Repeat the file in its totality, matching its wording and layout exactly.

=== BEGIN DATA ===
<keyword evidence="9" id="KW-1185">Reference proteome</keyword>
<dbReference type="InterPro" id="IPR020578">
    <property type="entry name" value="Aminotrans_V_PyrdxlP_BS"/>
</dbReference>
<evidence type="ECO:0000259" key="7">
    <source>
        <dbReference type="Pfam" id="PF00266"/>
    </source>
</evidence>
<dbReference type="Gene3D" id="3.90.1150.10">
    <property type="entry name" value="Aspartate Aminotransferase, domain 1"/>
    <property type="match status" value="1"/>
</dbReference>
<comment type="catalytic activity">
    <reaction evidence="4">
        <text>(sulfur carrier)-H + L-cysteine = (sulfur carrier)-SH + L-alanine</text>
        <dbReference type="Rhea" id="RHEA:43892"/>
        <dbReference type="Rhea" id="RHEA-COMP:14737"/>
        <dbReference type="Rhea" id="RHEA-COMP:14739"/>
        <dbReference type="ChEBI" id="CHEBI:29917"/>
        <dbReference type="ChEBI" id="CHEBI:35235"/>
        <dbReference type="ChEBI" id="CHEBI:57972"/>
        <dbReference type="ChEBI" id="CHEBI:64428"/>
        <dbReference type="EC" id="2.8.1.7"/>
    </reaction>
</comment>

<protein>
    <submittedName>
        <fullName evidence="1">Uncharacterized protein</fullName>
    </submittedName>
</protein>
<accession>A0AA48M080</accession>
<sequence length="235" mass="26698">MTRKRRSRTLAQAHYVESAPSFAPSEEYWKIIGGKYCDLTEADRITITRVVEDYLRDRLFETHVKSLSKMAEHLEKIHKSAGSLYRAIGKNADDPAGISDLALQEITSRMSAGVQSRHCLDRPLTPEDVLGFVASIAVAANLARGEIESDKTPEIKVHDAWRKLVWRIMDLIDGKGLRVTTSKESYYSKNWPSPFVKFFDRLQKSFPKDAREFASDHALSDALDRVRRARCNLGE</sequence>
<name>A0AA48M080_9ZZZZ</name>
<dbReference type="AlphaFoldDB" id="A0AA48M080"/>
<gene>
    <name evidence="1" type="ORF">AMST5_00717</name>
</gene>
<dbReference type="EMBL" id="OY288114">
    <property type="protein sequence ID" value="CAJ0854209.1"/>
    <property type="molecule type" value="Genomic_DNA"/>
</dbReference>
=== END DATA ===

<keyword evidence="9" id="KW-1185">Reference proteome</keyword>
<dbReference type="InterPro" id="IPR020578">
    <property type="entry name" value="Aminotrans_V_PyrdxlP_BS"/>
</dbReference>
<evidence type="ECO:0000259" key="7">
    <source>
        <dbReference type="Pfam" id="PF00266"/>
    </source>
</evidence>
<dbReference type="Gene3D" id="3.90.1150.10">
    <property type="entry name" value="Aspartate Aminotransferase, domain 1"/>
    <property type="match status" value="1"/>
</dbReference>
<comment type="catalytic activity">
    <reaction evidence="4">
        <text>(sulfur carrier)-H + L-cysteine = (sulfur carrier)-SH + L-alanine</text>
        <dbReference type="Rhea" id="RHEA:43892"/>
        <dbReference type="Rhea" id="RHEA-COMP:14737"/>
        <dbReference type="Rhea" id="RHEA-COMP:14739"/>
        <dbReference type="ChEBI" id="CHEBI:29917"/>
        <dbReference type="ChEBI" id="CHEBI:35235"/>
        <dbReference type="ChEBI" id="CHEBI:57972"/>
        <dbReference type="ChEBI" id="CHEBI:64428"/>
        <dbReference type="EC" id="2.8.1.7"/>
    </reaction>
</comment>

<protein>
    <submittedName>
        <fullName evidence="1">Uncharacterized protein</fullName>
    </submittedName>
</protein>
<accession>A0AA48M080</accession>
<sequence length="235" mass="26698">MTRKRRSRTLAQAHYVESAPSFAPSEEYWKIIGGKYCDLTEADRITITRVVEDYLRDRLFETHVKSLSKMAEHLEKIHKSAGSLYRAIGKNADDPAGISDLALQEITSRMSAGVQSRHCLDRPLTPEDVLGFVASIAVAANLARGEIESDKTPEIKVHDAWRKLVWRIMDLIDGKGLRVTTSKESYYSKNWPSPFVKFFDRLQKSFPKDAREFASDHALSDALDRVRRARCNLGE</sequence>
<name>A0AA48M080_9ZZZZ</name>
<dbReference type="AlphaFoldDB" id="A0AA48M080"/>
<gene>
    <name evidence="1" type="ORF">AMST5_00717</name>
</gene>
<dbReference type="EMBL" id="OY288114">
    <property type="protein sequence ID" value="CAJ0854209.1"/>
    <property type="molecule type" value="Genomic_DNA"/>
</dbReference>